For more commentary by the authors, read the related blog post, “Meeting the US Nationally Determined Contribution and Saving Lives.” The research was conducted by RFF Senior Fellow Dallas Burtraw, Fellow Jhih-Shyang Shih, Senior Research Analyst Maya Domeshek, Senior Research Analyst Seth Villanueva, and former Harvard University scholar Kathy Fallon Lambert.
Resources for the Future (RFF) is an independent, nonprofit research institution in Washington, DC. Its mission is to improve environmental, energy, and natural resource decisions through impartial economic research and policy engagement. RFF is committed to being the most widely trusted source of research insights and policy solutions leading to a healthy environment and a thriving economy.
Unless otherwise stated, the views expressed here are those of the individual authors and may differ from those of other RFF experts, its officers, or its directors. RFF does not take positions on specific legislative proposals.
Darius Gaskins Senior Fellow
Dallas Burtraw is the Darius Gaskins Senior Fellow at RFF. Burtraw’s research includes analysis of the distributional and regional consequences of climate policy and the evolution of electricity markets, including renewables integration.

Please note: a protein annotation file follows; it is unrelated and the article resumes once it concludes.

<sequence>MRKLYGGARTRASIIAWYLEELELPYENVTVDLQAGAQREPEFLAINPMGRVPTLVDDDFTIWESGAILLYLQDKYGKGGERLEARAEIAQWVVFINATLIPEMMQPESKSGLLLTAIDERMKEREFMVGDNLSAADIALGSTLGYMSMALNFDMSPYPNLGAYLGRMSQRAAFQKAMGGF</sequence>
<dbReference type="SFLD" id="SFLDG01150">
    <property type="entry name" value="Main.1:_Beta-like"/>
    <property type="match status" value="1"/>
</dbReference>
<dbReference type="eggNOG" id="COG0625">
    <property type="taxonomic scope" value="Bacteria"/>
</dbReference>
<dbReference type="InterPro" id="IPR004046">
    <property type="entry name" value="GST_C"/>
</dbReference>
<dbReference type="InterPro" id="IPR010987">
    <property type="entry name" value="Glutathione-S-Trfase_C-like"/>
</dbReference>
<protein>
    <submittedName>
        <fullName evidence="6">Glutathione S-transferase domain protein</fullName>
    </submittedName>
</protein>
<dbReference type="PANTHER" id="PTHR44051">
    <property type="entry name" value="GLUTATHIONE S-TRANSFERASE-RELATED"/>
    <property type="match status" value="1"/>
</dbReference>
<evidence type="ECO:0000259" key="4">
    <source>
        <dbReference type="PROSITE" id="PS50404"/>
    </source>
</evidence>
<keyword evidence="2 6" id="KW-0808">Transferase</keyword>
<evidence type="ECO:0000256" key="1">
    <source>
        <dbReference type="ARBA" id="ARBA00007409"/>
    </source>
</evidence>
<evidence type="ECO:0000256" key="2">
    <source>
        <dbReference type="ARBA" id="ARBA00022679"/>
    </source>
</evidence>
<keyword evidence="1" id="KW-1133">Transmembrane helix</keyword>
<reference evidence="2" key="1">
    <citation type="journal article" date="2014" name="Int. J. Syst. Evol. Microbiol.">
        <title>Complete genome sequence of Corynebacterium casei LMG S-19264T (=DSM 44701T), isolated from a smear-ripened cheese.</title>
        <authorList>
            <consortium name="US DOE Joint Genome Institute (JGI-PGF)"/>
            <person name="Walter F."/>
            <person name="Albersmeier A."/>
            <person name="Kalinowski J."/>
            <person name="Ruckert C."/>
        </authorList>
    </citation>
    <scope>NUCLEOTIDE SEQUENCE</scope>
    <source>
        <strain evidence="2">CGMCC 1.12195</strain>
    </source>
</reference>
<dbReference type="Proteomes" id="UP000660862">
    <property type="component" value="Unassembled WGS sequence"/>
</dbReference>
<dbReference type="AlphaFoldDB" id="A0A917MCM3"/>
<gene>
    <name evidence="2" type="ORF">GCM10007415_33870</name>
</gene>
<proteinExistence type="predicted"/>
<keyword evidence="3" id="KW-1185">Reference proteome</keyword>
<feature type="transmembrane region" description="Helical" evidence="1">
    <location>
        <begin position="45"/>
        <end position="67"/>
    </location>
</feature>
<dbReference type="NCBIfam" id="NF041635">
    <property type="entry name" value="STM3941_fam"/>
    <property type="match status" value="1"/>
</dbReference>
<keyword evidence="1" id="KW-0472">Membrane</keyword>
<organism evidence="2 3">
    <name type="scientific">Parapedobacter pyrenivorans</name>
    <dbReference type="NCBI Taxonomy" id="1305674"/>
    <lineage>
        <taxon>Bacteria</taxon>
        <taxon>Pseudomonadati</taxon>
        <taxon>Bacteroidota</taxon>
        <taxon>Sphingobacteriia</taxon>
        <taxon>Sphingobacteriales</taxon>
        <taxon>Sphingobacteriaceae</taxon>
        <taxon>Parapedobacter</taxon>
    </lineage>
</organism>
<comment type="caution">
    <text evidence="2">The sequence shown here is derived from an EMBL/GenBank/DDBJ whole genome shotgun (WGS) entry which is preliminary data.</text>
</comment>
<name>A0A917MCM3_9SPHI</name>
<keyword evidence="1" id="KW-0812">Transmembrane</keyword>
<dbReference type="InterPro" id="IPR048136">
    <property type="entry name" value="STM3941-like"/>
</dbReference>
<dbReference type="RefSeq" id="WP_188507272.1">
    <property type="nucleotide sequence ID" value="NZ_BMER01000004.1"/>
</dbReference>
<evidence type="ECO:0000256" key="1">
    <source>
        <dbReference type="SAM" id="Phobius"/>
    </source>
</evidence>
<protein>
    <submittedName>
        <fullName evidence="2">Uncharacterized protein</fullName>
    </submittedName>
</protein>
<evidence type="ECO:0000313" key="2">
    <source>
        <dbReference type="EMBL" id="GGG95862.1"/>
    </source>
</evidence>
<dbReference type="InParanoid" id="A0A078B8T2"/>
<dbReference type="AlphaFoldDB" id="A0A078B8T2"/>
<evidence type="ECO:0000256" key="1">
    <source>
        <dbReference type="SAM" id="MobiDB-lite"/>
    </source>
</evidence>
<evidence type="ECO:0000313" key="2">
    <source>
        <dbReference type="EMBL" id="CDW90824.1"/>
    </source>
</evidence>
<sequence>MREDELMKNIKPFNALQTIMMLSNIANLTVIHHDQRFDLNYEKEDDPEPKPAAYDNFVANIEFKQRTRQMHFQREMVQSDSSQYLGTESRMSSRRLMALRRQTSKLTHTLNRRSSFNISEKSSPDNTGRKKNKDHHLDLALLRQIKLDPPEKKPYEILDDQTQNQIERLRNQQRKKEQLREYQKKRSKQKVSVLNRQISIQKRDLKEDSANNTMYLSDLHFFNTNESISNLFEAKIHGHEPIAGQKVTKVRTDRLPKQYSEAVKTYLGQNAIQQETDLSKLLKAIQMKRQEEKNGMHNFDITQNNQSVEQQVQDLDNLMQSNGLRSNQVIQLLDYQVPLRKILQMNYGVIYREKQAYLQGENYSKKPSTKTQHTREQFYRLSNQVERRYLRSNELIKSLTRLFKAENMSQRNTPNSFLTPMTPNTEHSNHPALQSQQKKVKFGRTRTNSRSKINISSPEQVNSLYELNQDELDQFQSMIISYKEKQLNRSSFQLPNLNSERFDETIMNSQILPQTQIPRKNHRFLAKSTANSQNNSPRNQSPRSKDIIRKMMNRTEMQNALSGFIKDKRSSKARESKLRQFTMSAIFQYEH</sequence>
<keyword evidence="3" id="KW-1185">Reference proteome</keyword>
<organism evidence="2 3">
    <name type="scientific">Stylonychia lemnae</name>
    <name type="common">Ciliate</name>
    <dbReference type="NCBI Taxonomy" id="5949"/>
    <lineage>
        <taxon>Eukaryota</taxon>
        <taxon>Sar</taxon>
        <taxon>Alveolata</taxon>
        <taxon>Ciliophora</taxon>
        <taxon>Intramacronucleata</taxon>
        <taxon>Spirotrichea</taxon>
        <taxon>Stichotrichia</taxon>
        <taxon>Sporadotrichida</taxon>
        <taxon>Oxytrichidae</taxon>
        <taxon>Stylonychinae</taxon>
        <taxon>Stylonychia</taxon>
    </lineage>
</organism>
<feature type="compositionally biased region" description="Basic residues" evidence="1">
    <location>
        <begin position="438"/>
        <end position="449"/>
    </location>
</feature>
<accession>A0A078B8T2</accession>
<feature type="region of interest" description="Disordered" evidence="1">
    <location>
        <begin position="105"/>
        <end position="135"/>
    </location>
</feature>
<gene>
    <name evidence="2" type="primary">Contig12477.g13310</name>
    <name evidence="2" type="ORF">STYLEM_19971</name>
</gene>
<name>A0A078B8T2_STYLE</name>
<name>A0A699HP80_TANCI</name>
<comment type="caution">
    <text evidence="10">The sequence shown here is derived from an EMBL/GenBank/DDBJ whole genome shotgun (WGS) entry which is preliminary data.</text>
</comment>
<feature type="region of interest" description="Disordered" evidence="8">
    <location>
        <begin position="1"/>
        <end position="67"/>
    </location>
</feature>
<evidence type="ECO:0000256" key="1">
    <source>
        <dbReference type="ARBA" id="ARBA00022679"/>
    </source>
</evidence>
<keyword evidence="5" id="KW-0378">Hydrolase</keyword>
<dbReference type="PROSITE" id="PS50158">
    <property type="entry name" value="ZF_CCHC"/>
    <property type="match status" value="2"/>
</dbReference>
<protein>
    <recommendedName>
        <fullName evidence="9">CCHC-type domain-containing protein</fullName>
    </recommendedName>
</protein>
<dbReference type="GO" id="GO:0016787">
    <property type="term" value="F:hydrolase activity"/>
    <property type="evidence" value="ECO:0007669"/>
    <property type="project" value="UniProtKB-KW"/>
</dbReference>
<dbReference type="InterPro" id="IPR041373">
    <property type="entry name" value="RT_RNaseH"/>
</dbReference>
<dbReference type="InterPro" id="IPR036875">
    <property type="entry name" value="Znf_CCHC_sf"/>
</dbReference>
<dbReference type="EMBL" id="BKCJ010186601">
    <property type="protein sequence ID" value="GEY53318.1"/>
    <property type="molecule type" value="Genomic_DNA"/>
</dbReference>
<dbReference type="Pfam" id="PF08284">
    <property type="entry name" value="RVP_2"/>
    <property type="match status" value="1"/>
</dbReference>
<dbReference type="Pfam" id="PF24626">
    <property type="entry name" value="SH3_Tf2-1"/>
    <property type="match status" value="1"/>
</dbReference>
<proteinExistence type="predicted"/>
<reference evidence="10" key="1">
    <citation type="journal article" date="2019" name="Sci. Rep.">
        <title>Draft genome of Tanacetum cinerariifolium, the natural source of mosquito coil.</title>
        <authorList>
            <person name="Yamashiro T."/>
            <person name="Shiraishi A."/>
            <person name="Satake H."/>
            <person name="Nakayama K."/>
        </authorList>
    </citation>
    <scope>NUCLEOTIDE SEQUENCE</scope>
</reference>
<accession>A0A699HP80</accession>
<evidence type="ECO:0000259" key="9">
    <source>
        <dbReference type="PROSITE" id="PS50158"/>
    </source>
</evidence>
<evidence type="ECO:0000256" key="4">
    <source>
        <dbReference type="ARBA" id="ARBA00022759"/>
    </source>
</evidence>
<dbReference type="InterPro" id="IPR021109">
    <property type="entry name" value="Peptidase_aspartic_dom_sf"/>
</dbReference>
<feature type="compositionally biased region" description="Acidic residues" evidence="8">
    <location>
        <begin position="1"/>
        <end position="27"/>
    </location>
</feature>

Jhih-Shyang Shih is a fellow at RFF. His research interests lie in integrated system analysis of environmental and resource policy and decisionmaking.
Report — Jan 31, 2022
The Distribution of Air Quality Health Benefits from Meeting US 2030 Climate Goals
This report breaks down the substantial health benefits from the United States meeting its 2030 climate goals.
Common Resources — Jan 31, 2022
Meeting the US Nationally Determined Contribution and Saving Lives
A new analysis shows that significant and widespread health benefits can be anticipated locally and in the near term if the United States meets its nationally determined contribution.
On the Issues — Jan 19, 2024
On the Issues: New Magazine, City-Splitting Highways, and More
A biweekly newsletter connecting global current events, pressing climate and energy policy news, and economics research from RFF scholars. This week: US emissions trends, city-splitting highways, and more.